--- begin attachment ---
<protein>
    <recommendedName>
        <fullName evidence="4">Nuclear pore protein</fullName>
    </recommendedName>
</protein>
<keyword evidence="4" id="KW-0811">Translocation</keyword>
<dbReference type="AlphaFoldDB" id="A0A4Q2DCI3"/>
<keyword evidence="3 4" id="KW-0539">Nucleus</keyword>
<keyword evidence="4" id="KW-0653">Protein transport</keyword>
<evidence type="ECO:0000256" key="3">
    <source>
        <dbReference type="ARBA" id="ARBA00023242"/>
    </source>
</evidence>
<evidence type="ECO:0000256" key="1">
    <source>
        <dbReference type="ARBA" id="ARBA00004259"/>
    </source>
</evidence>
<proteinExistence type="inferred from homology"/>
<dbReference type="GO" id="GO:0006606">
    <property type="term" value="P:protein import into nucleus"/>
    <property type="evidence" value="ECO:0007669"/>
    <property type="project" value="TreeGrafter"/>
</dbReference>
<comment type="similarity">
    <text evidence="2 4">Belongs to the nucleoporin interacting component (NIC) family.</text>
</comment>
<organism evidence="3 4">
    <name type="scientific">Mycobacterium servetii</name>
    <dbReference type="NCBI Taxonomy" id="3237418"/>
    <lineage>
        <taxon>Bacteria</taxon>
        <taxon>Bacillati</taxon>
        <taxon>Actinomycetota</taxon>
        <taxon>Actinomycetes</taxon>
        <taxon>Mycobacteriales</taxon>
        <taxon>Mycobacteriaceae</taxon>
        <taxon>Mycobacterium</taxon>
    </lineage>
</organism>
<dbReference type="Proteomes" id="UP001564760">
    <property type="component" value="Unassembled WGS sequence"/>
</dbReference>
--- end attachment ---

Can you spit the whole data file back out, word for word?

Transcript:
<protein>
    <recommendedName>
        <fullName evidence="4">Nuclear pore protein</fullName>
    </recommendedName>
</protein>
<keyword evidence="4" id="KW-0811">Translocation</keyword>
<dbReference type="AlphaFoldDB" id="A0A4Q2DCI3"/>
<keyword evidence="3 4" id="KW-0539">Nucleus</keyword>
<keyword evidence="4" id="KW-0653">Protein transport</keyword>
<evidence type="ECO:0000256" key="3">
    <source>
        <dbReference type="ARBA" id="ARBA00023242"/>
    </source>
</evidence>
<evidence type="ECO:0000256" key="1">
    <source>
        <dbReference type="ARBA" id="ARBA00004259"/>
    </source>
</evidence>
<proteinExistence type="inferred from homology"/>
<dbReference type="GO" id="GO:0006606">
    <property type="term" value="P:protein import into nucleus"/>
    <property type="evidence" value="ECO:0007669"/>
    <property type="project" value="TreeGrafter"/>
</dbReference>
<comment type="similarity">
    <text evidence="2 4">Belongs to the nucleoporin interacting component (NIC) family.</text>
</comment>
<organism evidence="3 4">
    <name type="scientific">Mycobacterium servetii</name>
    <dbReference type="NCBI Taxonomy" id="3237418"/>
    <lineage>
        <taxon>Bacteria</taxon>
        <taxon>Bacillati</taxon>
        <taxon>Actinomycetota</taxon>
        <taxon>Actinomycetes</taxon>
        <taxon>Mycobacteriales</taxon>
        <taxon>Mycobacteriaceae</taxon>
        <taxon>Mycobacterium</taxon>
    </lineage>
</organism>
<dbReference type="Proteomes" id="UP001564760">
    <property type="component" value="Unassembled WGS sequence"/>
</dbReference>